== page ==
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Down Syndrome »

In each of my entries that I have written, I have in some way related what I discussed to a personal experience of my own, and I wanted to continue that theme here. Over the last couple of years, I have gotten to know my girlfriend’s young cousin, Max, who has Down Syndrome. I have spent a lengthy amount of time with this guy now at a couple of holiday get togethers, a graduation party, a couple of times when we were visiting my girlfriends parents when Max’s family was visiting to, and we also stopped by his recent birthday party to say hi on his big day. I absolutely love spending time with him and his family, and he is a wonderful kid. I was thinking about it though, and I know that he has Down Syndrome, and I can clearly see that it has some effects on him physically and mentally, but really I don’t know anything about Down Syndrome so I thought it would be good to explore this a bit.

After a brief trip to, I learned that Down Syndrome is also known as Trisomy 21, which means that these people are born with an extra 21st chromosome, and actually have 47 instead of the normal 46 that humans generally have. The site says that physical and medical problems very greatly between cases of Down Syndrome, and some lead relatively healthy lives, while others need a lot of attention.

I also went to to look for issues related to Down Syndrome, and actually I was pretty horrified by one of the things that I found. The writer of this blog cited a statistic that 90% of parents that receive a Down Syndrome diagnosis before the child is born choose to have the fetus aborted. Knowing Max and his family, I can’t imagine seeing them any different way. He is such a wonderful child, and his condition has gotten his parents very involved in organizations that help people dealing with Down Syndrome. Also, one of the biggest things that I notice in the effect Max has had on his family is his older brother, Luke. Luke is only a few years older than Max, but acts very maturely and does a great job of looking out for a taking care of his younger brother. Though it is unfortunate that the family does have to deal with difficulties that are related to Down Syndrome, I feel that all of them, especially Luke, are stronger people for having handled it so well. It’s kind of frightening that people would be so quick to abort the pregnancy because of something that really brings out the beauty in this family.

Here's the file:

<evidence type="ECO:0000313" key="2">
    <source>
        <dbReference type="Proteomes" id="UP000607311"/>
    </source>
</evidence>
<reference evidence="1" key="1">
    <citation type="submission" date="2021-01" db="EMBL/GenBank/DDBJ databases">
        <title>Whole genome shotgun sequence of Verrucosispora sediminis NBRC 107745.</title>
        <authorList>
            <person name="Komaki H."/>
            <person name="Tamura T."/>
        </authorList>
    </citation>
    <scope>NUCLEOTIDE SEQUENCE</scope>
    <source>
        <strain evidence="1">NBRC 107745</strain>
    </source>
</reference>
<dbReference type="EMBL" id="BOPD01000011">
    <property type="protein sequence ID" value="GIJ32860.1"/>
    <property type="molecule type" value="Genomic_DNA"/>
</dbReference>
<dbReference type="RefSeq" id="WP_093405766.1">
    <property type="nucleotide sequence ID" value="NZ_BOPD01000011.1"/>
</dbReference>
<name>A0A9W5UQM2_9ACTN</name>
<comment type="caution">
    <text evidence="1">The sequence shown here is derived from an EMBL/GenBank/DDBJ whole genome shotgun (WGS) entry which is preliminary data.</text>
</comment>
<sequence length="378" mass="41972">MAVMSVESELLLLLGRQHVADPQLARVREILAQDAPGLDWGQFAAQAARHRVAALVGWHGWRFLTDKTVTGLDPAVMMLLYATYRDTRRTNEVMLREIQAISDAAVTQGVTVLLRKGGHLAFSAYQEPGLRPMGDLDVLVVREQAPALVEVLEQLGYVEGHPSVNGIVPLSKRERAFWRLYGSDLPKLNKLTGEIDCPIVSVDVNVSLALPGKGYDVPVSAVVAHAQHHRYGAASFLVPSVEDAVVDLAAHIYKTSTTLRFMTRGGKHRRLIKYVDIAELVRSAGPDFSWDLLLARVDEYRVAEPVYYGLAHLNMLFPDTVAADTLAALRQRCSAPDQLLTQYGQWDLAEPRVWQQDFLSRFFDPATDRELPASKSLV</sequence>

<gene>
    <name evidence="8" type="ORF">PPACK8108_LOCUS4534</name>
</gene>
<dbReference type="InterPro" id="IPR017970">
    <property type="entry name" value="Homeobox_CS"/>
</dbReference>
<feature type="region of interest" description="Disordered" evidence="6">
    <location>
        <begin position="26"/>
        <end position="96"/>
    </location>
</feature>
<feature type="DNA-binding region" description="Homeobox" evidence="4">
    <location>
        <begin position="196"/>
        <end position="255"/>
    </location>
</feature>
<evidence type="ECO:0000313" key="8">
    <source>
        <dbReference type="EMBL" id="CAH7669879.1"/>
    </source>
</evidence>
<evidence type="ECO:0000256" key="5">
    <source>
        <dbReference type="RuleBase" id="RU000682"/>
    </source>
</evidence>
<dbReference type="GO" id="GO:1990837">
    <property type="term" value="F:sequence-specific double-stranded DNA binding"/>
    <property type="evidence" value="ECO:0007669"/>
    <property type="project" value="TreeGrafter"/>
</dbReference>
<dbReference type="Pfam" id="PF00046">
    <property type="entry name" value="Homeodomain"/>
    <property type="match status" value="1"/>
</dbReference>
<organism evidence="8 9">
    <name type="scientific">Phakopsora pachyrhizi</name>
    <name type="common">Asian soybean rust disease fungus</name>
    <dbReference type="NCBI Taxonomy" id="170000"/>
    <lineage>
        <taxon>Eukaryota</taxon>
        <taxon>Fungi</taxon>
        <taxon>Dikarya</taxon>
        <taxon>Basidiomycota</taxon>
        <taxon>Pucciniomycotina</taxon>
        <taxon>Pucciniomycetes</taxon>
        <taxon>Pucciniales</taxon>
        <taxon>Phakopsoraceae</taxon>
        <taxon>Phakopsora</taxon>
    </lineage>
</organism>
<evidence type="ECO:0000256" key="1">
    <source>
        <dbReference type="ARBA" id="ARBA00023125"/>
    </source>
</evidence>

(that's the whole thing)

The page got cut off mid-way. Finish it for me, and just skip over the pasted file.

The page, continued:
Blog #2 – Are We Taking Care of Our Students With Disabilities? »

I thought it would be appropriate to blog about accessibility and disability awareness issues, since today I spent 7 hours in a wheelchair for an outside experience. This experience has definitely given me a lot to think about in terms of what life is like for those in wheelchairs, which I will write about in more detail for that assignment. For this blog I would like to focus on the issues of accessibility and accommodation. I found an article from the BG News from October of 2007 talking about programs that the university has to help students with physical or mental disability.


At the time that the article was written, there were more than 600 students with disabities, including hearing, visual, mobility and learning impairments. Robert Cunningham, the head of disability services at BGSU stated, “They have the same opportunity to hopefully succeed, or fail. There’s no guarantee, just because you have a disability,” Cunningham said. “But what we don’t want to see happen is that the disability is the determining factor as to whether they fail, should they fail.”

The article does go on to point out that the entire campus is not handicap accessible, specifically Hanna and Mosley Halls. However, it also points out that University policy is that, if a person who is unable to get to these buildings wants a class offered in them, the University will move the class to an accessible location. This is good, though obviously not the most ideal scenaio, which would be an entirely accessible campus.